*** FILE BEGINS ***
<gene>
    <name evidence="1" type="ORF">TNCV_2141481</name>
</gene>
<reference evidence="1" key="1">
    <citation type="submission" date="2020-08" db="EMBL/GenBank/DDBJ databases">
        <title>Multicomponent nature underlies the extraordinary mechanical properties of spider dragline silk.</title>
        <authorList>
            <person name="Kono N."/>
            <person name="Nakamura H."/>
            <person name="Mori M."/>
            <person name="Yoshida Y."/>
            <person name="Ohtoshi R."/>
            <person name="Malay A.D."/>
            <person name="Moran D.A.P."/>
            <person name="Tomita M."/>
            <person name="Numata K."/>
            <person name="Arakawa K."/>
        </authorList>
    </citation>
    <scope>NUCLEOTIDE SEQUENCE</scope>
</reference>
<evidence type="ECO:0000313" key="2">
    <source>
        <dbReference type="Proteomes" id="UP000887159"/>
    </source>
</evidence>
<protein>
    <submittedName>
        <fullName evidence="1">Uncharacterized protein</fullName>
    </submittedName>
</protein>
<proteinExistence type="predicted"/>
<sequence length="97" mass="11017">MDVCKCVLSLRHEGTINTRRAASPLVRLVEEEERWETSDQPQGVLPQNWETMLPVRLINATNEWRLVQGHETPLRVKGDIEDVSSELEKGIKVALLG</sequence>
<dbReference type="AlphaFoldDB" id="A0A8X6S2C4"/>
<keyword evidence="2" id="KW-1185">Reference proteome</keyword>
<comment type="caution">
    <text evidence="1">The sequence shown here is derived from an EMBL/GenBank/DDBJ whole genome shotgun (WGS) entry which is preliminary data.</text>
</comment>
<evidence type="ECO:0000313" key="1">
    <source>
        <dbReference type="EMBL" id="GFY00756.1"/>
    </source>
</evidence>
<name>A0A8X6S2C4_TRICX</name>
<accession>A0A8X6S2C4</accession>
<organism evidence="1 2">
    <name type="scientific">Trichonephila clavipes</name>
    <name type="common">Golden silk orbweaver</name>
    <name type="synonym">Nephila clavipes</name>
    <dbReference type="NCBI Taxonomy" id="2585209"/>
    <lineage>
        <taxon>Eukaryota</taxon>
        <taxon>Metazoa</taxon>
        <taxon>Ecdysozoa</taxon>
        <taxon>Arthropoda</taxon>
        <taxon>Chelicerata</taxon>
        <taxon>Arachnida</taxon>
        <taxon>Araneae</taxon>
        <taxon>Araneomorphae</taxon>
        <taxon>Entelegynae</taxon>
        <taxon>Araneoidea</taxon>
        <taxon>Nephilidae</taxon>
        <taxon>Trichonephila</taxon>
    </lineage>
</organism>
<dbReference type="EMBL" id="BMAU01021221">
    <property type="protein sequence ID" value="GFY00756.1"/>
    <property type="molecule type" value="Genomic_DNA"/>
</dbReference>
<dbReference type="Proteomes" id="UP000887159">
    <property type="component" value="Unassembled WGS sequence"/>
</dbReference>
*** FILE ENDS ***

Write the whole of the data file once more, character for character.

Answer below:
<gene>
    <name evidence="1" type="ORF">TNCV_2141481</name>
</gene>
<reference evidence="1" key="1">
    <citation type="submission" date="2020-08" db="EMBL/GenBank/DDBJ databases">
        <title>Multicomponent nature underlies the extraordinary mechanical properties of spider dragline silk.</title>
        <authorList>
            <person name="Kono N."/>
            <person name="Nakamura H."/>
            <person name="Mori M."/>
            <person name="Yoshida Y."/>
            <person name="Ohtoshi R."/>
            <person name="Malay A.D."/>
            <person name="Moran D.A.P."/>
            <person name="Tomita M."/>
            <person name="Numata K."/>
            <person name="Arakawa K."/>
        </authorList>
    </citation>
    <scope>NUCLEOTIDE SEQUENCE</scope>
</reference>
<evidence type="ECO:0000313" key="2">
    <source>
        <dbReference type="Proteomes" id="UP000887159"/>
    </source>
</evidence>
<protein>
    <submittedName>
        <fullName evidence="1">Uncharacterized protein</fullName>
    </submittedName>
</protein>
<proteinExistence type="predicted"/>
<sequence length="97" mass="11017">MDVCKCVLSLRHEGTINTRRAASPLVRLVEEEERWETSDQPQGVLPQNWETMLPVRLINATNEWRLVQGHETPLRVKGDIEDVSSELEKGIKVALLG</sequence>
<dbReference type="AlphaFoldDB" id="A0A8X6S2C4"/>
<keyword evidence="2" id="KW-1185">Reference proteome</keyword>
<comment type="caution">
    <text evidence="1">The sequence shown here is derived from an EMBL/GenBank/DDBJ whole genome shotgun (WGS) entry which is preliminary data.</text>
</comment>
<evidence type="ECO:0000313" key="1">
    <source>
        <dbReference type="EMBL" id="GFY00756.1"/>
    </source>
</evidence>
<name>A0A8X6S2C4_TRICX</name>
<accession>A0A8X6S2C4</accession>
<organism evidence="1 2">
    <name type="scientific">Trichonephila clavipes</name>
    <name type="common">Golden silk orbweaver</name>
    <name type="synonym">Nephila clavipes</name>
    <dbReference type="NCBI Taxonomy" id="2585209"/>
    <lineage>
        <taxon>Eukaryota</taxon>
        <taxon>Metazoa</taxon>
        <taxon>Ecdysozoa</taxon>
        <taxon>Arthropoda</taxon>
        <taxon>Chelicerata</taxon>
        <taxon>Arachnida</taxon>
        <taxon>Araneae</taxon>
        <taxon>Araneomorphae</taxon>
        <taxon>Entelegynae</taxon>
        <taxon>Araneoidea</taxon>
        <taxon>Nephilidae</taxon>
        <taxon>Trichonephila</taxon>
    </lineage>
</organism>
<dbReference type="EMBL" id="BMAU01021221">
    <property type="protein sequence ID" value="GFY00756.1"/>
    <property type="molecule type" value="Genomic_DNA"/>
</dbReference>
<dbReference type="Proteomes" id="UP000887159">
    <property type="component" value="Unassembled WGS sequence"/>
</dbReference>